been going on (izmerenje, or more usually izmirenje, means ‘reconciliation’). Some would argue that vestiges of these mores linger even today.

The Montenegrin love of liberty and fair play and the Montenegrin sense of honour have made me feel more at home in this far corner of Europe than in any other foreign land.

So said Edith Durham in her 1904 book, Through the Lands of the Serb. The British have a natural understanding and respect for Montenegro; we too value our independence and have traditionally been prepared to fight tooth and nail to retain it. Like us, figuratively at least, they are a small island, though much of their sea is of limestone and granite. Montenegro’s national and revered hero is Petar II Petrović Njegoš, a statesman and writer respected for his direction and justification of difficult choices on the noble path of survival. We too have our national heroes who on occasion have taken responsibility for sometimes controversial decisions. One of these was Winston Spencer Churchill, also a writer, a poet and certainly a statesman.

Lord Byron is frequently quoted, more often misquoted. That he found the country beautiful is beyond dispute. Maybe, like this author, he found the place so spellbinding he was simply at a loss for words.

Author’s story

I went to Montenegro the first time in the year of the millennium as part of a press group. The object was to write a thousand words for a magazine article. I came away and wrote 70,000 (yet even this new edition’s 160,000 or so still doesn’t say it all). Hilary Bradt’s response to my suggestion for a guide was at once positive: ‘Montenegro – it sounds a Bradt Travel Guide sort of place’.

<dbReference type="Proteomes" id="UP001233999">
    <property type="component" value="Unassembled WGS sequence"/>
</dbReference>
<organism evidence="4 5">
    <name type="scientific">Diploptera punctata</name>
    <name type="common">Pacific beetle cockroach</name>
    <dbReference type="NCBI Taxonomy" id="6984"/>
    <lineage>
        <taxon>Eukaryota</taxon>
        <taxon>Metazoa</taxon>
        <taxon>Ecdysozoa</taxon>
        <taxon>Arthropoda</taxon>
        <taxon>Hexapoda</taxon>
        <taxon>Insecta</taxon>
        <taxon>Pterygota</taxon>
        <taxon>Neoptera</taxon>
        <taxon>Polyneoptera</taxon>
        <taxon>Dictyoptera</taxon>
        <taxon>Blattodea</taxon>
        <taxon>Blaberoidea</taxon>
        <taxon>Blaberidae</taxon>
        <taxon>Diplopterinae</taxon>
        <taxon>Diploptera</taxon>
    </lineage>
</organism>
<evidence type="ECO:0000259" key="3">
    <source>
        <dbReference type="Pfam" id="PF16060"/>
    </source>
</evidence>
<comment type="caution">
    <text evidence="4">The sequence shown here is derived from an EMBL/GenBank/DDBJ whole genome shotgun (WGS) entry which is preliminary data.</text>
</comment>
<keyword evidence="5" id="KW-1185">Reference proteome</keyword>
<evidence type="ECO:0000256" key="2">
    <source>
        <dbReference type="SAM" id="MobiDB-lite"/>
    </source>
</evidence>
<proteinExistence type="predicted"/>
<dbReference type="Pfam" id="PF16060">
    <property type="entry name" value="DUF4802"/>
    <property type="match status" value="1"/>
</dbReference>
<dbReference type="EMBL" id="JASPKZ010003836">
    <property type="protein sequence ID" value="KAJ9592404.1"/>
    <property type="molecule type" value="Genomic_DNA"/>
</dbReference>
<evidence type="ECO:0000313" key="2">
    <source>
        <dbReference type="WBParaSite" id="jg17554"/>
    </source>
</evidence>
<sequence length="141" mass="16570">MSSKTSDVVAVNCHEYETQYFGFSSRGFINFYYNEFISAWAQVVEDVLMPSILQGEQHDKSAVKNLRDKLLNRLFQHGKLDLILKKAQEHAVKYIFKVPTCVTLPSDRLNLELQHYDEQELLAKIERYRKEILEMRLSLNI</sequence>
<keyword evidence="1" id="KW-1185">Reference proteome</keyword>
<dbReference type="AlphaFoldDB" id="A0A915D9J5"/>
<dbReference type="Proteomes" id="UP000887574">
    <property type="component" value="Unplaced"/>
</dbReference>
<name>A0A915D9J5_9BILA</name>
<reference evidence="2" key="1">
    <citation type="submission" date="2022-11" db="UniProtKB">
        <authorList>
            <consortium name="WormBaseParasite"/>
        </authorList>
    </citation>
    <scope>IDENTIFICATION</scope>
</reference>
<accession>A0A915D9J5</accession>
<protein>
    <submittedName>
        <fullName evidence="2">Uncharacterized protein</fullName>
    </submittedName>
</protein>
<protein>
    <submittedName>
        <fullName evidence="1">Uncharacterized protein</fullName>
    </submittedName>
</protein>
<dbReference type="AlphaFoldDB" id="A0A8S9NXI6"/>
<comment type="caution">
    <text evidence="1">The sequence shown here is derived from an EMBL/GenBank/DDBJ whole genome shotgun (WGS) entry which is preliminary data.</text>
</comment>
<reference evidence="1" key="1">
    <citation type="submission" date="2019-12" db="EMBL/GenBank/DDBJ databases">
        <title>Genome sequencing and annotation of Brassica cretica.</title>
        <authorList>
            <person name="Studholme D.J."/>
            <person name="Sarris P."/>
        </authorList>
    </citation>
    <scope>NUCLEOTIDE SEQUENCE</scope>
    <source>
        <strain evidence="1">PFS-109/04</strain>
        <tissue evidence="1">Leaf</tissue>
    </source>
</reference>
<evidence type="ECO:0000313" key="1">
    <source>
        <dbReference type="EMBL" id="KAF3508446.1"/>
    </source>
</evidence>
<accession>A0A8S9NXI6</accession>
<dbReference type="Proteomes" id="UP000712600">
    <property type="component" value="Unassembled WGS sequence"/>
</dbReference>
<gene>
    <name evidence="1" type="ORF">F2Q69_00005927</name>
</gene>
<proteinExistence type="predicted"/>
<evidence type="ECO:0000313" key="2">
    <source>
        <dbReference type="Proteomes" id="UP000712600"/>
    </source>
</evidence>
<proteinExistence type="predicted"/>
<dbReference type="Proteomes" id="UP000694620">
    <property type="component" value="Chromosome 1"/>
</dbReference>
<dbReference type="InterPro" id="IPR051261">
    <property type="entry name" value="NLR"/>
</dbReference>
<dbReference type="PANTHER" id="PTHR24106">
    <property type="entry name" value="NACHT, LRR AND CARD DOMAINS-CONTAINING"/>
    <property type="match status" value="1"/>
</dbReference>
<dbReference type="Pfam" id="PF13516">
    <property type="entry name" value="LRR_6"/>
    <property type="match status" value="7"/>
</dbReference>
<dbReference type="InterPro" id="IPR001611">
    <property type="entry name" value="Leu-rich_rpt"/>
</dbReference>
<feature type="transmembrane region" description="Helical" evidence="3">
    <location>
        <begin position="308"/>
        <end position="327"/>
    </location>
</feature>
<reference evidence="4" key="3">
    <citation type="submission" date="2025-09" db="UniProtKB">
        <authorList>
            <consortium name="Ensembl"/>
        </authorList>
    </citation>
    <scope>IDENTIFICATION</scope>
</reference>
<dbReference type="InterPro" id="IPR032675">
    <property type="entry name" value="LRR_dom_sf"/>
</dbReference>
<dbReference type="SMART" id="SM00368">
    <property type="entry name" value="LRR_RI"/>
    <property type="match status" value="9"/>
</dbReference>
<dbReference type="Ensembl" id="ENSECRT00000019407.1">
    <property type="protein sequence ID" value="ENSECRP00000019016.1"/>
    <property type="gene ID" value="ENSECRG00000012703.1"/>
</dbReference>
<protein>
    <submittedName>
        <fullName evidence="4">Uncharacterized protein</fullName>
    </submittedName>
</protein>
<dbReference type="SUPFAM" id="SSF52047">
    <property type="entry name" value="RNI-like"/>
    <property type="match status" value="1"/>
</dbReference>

Others at that time were not so aware of the little country and when the first edition appeared, every bookshop and library I visited found me shifting copies, sometimes from the Caribbean section, other times out of Africa. Happily this is no longer the case and all the world now knows about the land of the Black Mountain, its wild beauty, so neatly encapsulated by the PR guys. Gathering together the guide was a labour of love: equal emphasis on both the ‘l’ words. They say no-one can write a biography without falling a little in love with the subject. The same must surely apply to a single-country travel book. The only difference with Montenegro was that for me, it was love at first sight.

People often ask just what it is about Bradt. The answer is simple: they allow their authors to tell the story as well as to write the guide.

Regrets, I’ve had a few … It would be nice to be handy with a camera. It would also be lovely to know more about flowers and trees, instead of having pockets ever filled with leaves too crumbled for identification. And why can no-one tell me the name of the shrub that shades the Šetalište Pet Danica at Herceg Novi, its creamy blossom in May filling the town with the sweetest scent?